Margaret Thatcher, who died on April 8 at age 87, served as British Prime Minister from 1979 to 1990, and she was the first woman to ever hold that office. Her gender, though, wasn’t what made her stand out.
Thatcher arguably was the toughest politician who ever occupied 10 Downing Street, so intractably hard-headed that she made another famously gruff Conservative Party leader, Winston Churchill, look almost like a softy by comparison.
But while Thatcher didn’t have to confront Nazi Germany, as Churchill had, she had to deal with another, more insidious threat to her country’s well-being: rampant inflation, a stagnant economy and crushing government deficits. Her solutions — which included slashing education spending, cutting income taxes and replacing them in part with a tax on consumption, privatizating utility companies and government-controlled industries and breaking the power of trade unions — were controversial, and she faced strident resistance from the Labor Party, as this clip of her final speech to Parliament in 1990 demonstrates.
But Thatcher could take a punch as well as she could throw one, and even her detractors acknowledged that she changed the course of British history, steering it away from socialism and back toward market-based private enterprise. And it was hard not to admire Thatcher’s resolve in defeating Argentina in the 1982 Falklands war and confronting the then-Soviet Union — and her willingness to support a reformist Soviet leader, Mikhail Gorbachev, who credits her with helping to end the Cold War. The UK’s Daily Mail newspaper provides this detailed account of her political career. Here’s a video biography from Great Britain’s ITN television.
Here are 10 intriguing facts about the Iron Lady:
- She was the daughter of a grocer.
- She first worked in a political campaign when he was just 10 years old.
- She studied chemistry at Oxford University, and after graduating worked for a time for a food company, testing cake fillings and ice creams.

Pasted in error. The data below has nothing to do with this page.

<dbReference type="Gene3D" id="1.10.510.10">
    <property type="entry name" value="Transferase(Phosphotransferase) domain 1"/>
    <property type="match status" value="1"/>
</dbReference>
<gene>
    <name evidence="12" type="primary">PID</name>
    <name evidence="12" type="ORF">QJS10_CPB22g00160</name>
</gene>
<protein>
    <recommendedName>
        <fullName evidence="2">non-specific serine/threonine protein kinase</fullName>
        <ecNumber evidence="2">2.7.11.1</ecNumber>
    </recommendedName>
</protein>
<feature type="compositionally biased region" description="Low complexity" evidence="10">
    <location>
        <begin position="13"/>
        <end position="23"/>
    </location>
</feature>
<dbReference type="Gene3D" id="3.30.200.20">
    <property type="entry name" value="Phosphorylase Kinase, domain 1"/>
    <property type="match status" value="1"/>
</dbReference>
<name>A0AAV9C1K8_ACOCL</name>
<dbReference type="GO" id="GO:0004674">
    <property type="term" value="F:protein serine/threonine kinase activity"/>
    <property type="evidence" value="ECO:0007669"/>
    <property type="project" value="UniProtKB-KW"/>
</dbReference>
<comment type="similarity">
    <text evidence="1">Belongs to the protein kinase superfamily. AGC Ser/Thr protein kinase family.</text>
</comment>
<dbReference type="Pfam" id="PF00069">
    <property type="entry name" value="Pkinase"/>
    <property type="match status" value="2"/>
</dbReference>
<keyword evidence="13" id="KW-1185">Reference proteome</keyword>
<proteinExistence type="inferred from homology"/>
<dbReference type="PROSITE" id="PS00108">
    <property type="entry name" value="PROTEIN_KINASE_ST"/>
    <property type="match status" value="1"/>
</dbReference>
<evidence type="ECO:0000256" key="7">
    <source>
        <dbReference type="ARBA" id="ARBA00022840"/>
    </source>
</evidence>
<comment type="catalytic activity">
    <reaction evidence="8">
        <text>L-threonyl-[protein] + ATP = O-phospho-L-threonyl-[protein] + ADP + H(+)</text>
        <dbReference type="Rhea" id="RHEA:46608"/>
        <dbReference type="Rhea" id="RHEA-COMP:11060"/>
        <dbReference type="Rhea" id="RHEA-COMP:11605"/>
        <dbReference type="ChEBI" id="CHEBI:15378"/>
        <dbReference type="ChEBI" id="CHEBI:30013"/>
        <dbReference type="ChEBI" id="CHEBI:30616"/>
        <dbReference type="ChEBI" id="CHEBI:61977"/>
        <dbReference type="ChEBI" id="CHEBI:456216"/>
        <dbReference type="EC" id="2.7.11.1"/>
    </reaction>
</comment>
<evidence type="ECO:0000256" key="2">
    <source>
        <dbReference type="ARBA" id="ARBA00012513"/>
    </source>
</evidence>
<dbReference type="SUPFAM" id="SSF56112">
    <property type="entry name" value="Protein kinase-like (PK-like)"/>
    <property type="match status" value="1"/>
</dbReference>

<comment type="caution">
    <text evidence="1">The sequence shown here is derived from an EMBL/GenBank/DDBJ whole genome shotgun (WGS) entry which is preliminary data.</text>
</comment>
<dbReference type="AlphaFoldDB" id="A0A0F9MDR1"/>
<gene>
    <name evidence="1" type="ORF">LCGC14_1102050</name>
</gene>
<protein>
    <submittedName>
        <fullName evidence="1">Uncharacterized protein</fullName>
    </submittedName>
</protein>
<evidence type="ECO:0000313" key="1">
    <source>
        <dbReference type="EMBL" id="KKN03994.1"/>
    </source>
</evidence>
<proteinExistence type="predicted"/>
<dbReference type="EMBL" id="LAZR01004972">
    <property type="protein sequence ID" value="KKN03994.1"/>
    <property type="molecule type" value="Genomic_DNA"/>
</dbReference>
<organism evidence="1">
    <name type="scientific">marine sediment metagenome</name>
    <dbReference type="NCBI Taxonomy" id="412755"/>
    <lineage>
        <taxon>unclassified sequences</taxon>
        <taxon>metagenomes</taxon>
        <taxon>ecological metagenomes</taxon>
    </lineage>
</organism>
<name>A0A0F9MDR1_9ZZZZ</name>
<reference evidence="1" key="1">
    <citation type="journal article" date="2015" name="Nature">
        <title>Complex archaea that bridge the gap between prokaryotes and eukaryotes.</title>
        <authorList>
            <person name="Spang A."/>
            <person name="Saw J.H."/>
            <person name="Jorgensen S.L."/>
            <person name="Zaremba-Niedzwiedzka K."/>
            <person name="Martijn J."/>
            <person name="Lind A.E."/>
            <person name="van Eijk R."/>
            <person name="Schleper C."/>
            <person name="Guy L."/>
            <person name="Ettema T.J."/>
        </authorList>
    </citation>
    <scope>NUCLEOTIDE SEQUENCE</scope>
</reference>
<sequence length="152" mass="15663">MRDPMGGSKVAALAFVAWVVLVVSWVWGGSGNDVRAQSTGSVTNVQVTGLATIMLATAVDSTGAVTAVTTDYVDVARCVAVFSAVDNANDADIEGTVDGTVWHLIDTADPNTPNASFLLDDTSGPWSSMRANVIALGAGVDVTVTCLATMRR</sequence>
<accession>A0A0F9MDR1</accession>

- She gave birth to twins, Carol and Mark, in 1953.
- Her favorite poet was Rudyard Kipling.
- As education secretary for the Conservative government in the 1970s, she abolished the practice of giving free milk to schoolchildren, which earned her the derisive nickname of “Margaret Thatcher, Milk Snatcher.”
- She narrowly escaped assassination in October 1984, when the Irish Republican Army detonated a bomb at the Brighton Grand Hotel, where the Conservative Party was holding a conference. Five people were killed and 34 were injured in the attack.
- She played the piano.
- Thatcher has appeared as a character at least 45 times in movies and TV shows, according to the Internet Movie Database. She’s been portrayed by an assortment of noted actresses, including Meryl Streep, Greta Scacchi, Patricia Hodge, and Jennifer Saunders of Ab Fab fame. She also was portrayed a bit less flatteringly by a man — impressionist and comic Steve Nallon, who voiced the Margaret Thatcher puppet on the British satirical TV show Spitting Image for 12 years. Streep may have captured Thatcher’s persona most accurately.
- Unlike Churchill, she will not receive a state funeral, but instead will be afforded honors comparable to Diana, Princess of Wales.
Photo: Margaret Thatcher Foundation via Wikipedia
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